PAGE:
Working with people to find the right place for a piece, or the right piece for a place, often involves lighting considerations. Here are some ways to think about light as you place and rotate the art you own, as well as make new art selections. Continue reading “Lighting Art”
The impossible happened late last month. Two paintings, puloined from the collector’s home in a burglary three years ago, resurfaced and have been returned to their owner. Finally reunited at a police station, the officer on duty said “this never happens”. The moment of recovery was ecstatic. The paintings are in my care now, getting cleaned up and repaired. Soon they’ll be home where they belong. The story illustrates the often avoided subject of misadventure; here are 7 tips for starters: Continue reading “The Purloined Paintings – 7 tips”
A San Francisco street corner is where I first met Joan Lazarus nearly two decades ago. She was waiting at the cross walk in tall shoes, sunglasses, auburn hair up in a twist, a dancer’s carriage. We were outside the Cowell Theater in the Marina District, where she was producing the Summerfest/WestWave Dance Festival. I’d heard a lot about her. Dancer, teacher, arts administrator and as it turned out, collector of fine art and fun. Now years later on a glorious Saturday, I’m on my way over the Golden Gate Bridge, hundreds of sailboats skipping over the bay, to talk to Joan in her Marin County home. Continue reading “Collector Profile | Joan Lazarus”
“I am considering selling a piece of artwork that I purchased.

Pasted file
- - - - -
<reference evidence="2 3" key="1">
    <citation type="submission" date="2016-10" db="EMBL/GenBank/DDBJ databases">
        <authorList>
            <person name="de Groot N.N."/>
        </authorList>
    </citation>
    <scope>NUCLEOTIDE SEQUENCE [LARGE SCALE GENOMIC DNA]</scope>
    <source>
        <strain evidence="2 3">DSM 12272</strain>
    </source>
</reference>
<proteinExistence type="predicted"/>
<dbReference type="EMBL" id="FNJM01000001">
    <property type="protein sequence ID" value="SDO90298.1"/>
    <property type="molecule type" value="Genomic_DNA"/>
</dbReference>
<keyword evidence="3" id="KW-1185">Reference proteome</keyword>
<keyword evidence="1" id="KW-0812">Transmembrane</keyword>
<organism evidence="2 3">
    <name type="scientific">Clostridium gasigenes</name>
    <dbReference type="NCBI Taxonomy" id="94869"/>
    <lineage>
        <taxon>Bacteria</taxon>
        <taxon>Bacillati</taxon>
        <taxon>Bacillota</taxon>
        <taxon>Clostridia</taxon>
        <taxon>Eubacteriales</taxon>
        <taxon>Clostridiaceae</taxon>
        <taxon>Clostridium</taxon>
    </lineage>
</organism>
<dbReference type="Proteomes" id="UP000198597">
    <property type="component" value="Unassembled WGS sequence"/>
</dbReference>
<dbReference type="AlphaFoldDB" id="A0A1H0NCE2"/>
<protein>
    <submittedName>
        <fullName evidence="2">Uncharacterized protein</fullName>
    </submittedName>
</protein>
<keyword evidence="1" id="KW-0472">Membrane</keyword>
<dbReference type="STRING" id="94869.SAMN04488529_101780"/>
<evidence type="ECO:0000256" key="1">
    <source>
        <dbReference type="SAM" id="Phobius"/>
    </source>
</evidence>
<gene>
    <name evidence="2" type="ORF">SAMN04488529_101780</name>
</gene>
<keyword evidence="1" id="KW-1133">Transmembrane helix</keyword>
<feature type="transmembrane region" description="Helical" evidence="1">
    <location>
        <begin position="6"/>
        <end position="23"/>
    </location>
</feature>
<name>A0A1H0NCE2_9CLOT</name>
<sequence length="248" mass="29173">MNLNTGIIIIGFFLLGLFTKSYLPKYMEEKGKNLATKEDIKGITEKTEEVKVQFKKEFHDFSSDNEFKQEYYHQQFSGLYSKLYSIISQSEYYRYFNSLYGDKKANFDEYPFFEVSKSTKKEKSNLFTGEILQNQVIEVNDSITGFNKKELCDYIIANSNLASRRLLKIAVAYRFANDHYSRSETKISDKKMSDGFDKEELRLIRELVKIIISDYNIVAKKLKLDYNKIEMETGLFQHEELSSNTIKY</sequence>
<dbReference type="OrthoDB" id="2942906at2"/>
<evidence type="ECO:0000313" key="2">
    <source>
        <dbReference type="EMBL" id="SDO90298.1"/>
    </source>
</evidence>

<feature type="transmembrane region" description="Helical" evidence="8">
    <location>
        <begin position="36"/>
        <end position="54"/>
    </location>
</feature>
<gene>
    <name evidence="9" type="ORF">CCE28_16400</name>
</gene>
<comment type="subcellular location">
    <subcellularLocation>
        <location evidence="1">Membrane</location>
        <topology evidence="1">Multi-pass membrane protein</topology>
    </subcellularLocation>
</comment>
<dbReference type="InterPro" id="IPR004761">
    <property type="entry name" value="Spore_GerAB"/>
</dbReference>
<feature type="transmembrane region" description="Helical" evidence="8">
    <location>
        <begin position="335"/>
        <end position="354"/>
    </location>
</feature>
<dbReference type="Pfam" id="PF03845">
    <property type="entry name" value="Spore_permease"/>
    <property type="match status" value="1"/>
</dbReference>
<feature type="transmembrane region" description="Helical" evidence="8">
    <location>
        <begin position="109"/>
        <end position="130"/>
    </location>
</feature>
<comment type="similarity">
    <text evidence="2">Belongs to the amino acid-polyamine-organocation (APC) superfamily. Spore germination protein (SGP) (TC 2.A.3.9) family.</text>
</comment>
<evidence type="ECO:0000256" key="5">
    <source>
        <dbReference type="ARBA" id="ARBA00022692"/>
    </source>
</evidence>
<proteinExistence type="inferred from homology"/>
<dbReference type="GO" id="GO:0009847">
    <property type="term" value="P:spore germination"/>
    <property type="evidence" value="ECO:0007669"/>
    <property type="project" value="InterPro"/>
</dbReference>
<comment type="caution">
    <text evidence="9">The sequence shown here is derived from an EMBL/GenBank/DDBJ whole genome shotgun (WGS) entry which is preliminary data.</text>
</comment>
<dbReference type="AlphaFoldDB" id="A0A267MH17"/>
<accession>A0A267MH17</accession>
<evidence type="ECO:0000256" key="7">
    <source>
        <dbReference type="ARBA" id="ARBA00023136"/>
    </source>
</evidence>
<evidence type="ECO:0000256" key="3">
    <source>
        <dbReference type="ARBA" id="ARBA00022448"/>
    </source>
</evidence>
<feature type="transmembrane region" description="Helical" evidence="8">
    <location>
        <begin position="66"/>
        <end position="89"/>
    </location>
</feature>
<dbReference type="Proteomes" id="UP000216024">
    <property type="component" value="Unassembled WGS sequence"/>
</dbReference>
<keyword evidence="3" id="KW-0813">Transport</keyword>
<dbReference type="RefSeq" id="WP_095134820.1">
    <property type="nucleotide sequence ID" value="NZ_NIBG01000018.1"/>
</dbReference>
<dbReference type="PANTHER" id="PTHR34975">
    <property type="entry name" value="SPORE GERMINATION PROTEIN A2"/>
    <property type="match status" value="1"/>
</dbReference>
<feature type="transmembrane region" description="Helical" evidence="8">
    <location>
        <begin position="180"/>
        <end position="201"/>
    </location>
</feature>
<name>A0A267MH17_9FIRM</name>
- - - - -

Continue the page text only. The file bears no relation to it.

What do I need to know?“
Last month I wrote about coherent collecting, and mentioned the continual evolution of private collections. It’s fun to talk about how artwork joins a collection, but how artwork moves out of a collection is also worth addressing. Possibilities include everything from reselling, charity auction, gifting, to (yikes!) dumping. Anticipating questions about reselling, and curious myself since selling art is part of my work, I’ve looked into the topic. Continue reading “Reselling Artwork”
Big in the news here this week is the reopening of the expanded San Francisco Museum of Modern Art. Among the attractions, the Doris and Donald Fisher collection, so vast it needs a multimillion dollar museum to house it. Sort of puts art collecting into a sphere that most of us can’t relate to. Art collections are started, built and shaped one object at a time. Many people have acquired one almost unaware, or at least unlabeled as such. Whether purchased, self created, or collected passively by gifts, it reflects its owners.
Luckily I get to see this process often.
Some things stand out for me about collectors’ choices. Continue reading “Coherent Collecting”
This month I call attention to the way people take art into their lives. It’s a weird art world out there. To keep doing what I do, I navigate pressures and cycles, failures as well as strength. It’s not without its moments of doubt. So to recognize moments of fulfillment is important. That’s where collectors come in. Continue reading “Art at Home”